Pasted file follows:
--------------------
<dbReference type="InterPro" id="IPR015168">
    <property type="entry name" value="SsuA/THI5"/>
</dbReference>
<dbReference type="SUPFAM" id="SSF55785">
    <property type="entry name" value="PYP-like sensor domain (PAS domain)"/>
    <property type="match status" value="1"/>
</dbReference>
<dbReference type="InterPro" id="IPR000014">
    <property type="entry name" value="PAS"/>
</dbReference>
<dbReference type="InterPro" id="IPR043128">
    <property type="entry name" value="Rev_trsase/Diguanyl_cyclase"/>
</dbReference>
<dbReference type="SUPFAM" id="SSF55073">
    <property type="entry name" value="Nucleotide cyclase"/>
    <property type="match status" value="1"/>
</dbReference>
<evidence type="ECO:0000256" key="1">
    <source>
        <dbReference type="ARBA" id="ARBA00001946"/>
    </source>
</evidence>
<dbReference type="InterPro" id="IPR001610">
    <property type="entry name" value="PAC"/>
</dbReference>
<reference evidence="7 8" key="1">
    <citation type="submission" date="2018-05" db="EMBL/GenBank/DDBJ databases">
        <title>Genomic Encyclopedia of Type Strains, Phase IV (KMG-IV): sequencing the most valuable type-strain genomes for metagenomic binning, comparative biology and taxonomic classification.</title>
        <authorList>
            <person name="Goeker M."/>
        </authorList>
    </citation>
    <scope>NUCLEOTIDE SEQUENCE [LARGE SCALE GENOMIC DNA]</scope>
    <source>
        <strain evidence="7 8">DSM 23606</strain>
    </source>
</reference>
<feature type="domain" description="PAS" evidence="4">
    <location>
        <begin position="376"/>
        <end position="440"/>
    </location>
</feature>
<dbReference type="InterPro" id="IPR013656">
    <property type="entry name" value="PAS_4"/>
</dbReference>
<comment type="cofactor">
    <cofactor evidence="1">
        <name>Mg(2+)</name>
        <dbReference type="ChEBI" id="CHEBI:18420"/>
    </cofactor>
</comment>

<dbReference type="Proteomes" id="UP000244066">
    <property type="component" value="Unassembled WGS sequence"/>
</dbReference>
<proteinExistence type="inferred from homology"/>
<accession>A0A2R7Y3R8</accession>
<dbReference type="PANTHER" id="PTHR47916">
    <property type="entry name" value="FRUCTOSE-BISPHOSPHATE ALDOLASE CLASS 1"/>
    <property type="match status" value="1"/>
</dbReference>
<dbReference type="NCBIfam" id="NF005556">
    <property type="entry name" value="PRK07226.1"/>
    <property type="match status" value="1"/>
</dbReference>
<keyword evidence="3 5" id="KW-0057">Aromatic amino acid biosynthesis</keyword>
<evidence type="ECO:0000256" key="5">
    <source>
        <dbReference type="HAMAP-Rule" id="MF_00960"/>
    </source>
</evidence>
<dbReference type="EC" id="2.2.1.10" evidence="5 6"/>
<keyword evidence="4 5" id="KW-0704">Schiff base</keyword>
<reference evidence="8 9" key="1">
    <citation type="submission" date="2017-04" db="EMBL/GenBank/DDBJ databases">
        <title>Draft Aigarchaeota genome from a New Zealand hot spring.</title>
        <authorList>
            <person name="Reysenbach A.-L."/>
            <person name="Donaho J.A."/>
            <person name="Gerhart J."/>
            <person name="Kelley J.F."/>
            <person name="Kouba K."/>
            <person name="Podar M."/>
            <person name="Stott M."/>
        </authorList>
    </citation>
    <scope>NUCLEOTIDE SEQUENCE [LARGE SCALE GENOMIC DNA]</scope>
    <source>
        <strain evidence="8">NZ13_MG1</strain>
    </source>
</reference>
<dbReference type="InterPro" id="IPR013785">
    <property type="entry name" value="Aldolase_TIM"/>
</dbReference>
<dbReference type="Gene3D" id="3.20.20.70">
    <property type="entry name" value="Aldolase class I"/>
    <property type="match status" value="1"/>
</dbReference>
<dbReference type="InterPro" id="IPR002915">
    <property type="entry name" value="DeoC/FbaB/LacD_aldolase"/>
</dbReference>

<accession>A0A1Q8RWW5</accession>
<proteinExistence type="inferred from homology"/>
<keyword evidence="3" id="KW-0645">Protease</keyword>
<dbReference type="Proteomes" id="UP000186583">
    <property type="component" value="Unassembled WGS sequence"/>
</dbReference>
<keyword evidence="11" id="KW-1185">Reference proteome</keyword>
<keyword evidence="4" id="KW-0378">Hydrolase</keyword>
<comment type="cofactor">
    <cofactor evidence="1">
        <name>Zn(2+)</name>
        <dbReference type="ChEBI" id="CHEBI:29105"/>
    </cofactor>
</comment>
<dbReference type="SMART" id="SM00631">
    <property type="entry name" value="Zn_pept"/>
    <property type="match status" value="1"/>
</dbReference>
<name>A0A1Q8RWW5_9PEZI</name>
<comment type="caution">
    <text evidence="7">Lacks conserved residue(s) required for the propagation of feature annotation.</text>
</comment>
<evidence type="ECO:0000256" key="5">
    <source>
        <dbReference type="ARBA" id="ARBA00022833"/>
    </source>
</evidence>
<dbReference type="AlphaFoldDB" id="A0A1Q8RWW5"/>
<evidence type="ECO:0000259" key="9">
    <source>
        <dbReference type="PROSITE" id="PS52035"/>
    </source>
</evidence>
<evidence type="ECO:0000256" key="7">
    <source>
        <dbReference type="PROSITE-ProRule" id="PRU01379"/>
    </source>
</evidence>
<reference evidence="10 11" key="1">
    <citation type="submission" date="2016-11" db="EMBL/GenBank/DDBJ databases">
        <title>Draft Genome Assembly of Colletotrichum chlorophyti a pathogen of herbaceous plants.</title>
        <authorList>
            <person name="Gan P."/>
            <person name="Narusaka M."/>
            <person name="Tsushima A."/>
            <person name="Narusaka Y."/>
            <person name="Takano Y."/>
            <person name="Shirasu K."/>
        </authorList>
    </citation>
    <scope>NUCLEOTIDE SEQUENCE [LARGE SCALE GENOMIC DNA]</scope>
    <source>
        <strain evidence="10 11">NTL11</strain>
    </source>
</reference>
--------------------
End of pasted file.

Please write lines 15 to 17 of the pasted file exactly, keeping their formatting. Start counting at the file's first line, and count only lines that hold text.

    <property type="entry name" value="Nucleotide cyclase"/>
    <property type="match status" value="1"/>
</dbReference>